The first line in the book of faith 40 day Lenten journey today was this; “The Lord’s Prayer is for ordinary people – not spiritual athletes.”
Ok, two things.
One… I cannot see the phrase “Ordinary People” and not think of the movie by the same name. Dreadful, dreadful movie… fine it’s a compelling story, and it was the first movie Robert Redford directed… big whoop. You see, in my youth we thought it would be cool to go to a drive in movie. So late one fall before the drive in closed down up in Madison, a bunch of us headed up to catch the show… A double feature… except the movies we thought we were going to see were the ones that were there the week before so this bunch of teenaged boys got stuck watching “Ordinary People” and “the Great Santini” In today’s parlance… these were “Chick flicks” if I ever saw them… maybe it would have been great if I had gone to the movie with a date… but noooooo…
I have been emotionally scarred for life.
Anyway… I digress, again!
Not spiritual athletes? I didn’t catch the place where Jesus said, when you pray, if you are an ordinary person pray this way… Our Father… However, if you are a spirutal athlete, then… you can’t pray this prayer.
Fine I may be picking a nit here… but I really struggled going any deeper in our devotions because of that beginning. Now I know the author of our devotions wasn’t picking on the fine folks at the Fellowship of Christian Athletes, but he was picking on the smug self-righteous folks Jesus so often struggled with.
When we pray this petition of the Lord’s Prayer, “Save us from the time of trial” we are acknowledging our need for help because despite our best intentions, we often make the wrong choices in life.
Anyway the story goes this way the Pharisee bellows out his prayers stating his qualifications and his holy life style and he gives thanks that he isn’t like that pond scum of a tax collector over there. (For Pete’s sake… he did this out loud for everyone to hear, shesh you can tell he wasn’t born and raised in the Midwest!) Then it is the tax collectors turn… and he basically prays… dear Lord have mercy on me cause, whoa… I have messed up, shoot I am messed up!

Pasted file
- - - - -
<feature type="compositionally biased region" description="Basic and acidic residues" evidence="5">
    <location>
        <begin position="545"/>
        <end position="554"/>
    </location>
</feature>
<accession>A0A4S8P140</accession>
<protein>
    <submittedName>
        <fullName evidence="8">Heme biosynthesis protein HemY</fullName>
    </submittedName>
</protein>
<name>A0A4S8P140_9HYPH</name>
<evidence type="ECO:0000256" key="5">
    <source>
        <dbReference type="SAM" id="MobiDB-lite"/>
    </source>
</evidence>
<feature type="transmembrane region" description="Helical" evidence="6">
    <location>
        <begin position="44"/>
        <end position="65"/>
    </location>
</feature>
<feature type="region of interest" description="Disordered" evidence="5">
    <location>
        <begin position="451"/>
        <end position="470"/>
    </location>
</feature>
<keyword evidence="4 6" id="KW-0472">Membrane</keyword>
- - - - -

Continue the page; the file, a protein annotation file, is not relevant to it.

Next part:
The point here is that the tax collector was counting on God’s righteousness, the Pharisee… he is what we call self-righteous.
Getting back to the core of my rant, I don’t have a problem with spiritual athletes praying this prayer, because often the best of them know they can’t do it alone. Nearly any professional athlete worth his or her salt will tell you it is the coaches and team mates that make them successful. Spiritual athletes will tell you the same. It is God who saves, it is Christ who justifies, we are who we are because of what God has done for us in Jesus Christ.
Now… spiritual actors… now there is another kettle of fish! Not that acting is a bad profession or avocation, but if your spiritual life is all an act… uuuuboy do we have a problem. I think that was the Pharisee’s problem, his prayer was all a show… the real guy under the fancy robe and the social status was not all that different from the tax collector.
Self -righteousness is just a form of self deception, of acting, but not really being the part. In this prayer we ask that as we are who we are, God would come to us all; spiritual couch potatoes or spiritual athletes, the sinners, the self-righteous and whatever category you place yourself in and as we pray I hope we learn to trust that God can control even those temptations that would undo us.
Well I have gotten too wordy again… Sorry!
Oh… and I thought this was cool too. You can’t point this web site to another web site or you can type in your own words and the tweak this lovely little word picture thingy.. it is a http://www.wordle.com